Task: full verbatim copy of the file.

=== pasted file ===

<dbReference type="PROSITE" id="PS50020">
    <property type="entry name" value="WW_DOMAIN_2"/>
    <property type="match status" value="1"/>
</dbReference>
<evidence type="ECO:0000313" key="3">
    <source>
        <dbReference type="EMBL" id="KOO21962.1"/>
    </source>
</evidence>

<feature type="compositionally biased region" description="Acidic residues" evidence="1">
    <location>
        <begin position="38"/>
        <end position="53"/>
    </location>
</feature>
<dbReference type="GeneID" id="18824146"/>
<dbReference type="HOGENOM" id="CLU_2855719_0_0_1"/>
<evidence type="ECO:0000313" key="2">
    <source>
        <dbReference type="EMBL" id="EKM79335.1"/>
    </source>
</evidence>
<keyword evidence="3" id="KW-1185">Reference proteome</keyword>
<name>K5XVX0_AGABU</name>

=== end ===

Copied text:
<dbReference type="PROSITE" id="PS50020">
    <property type="entry name" value="WW_DOMAIN_2"/>
    <property type="match status" value="1"/>
</dbReference>
<evidence type="ECO:0000313" key="3">
    <source>
        <dbReference type="EMBL" id="KOO21962.1"/>
    </source>
</evidence>

<feature type="compositionally biased region" description="Acidic residues" evidence="1">
    <location>
        <begin position="38"/>
        <end position="53"/>
    </location>
</feature>
<dbReference type="GeneID" id="18824146"/>
<dbReference type="HOGENOM" id="CLU_2855719_0_0_1"/>
<evidence type="ECO:0000313" key="2">
    <source>
        <dbReference type="EMBL" id="EKM79335.1"/>
    </source>
</evidence>
<keyword evidence="3" id="KW-1185">Reference proteome</keyword>
<name>K5XVX0_AGABU</name>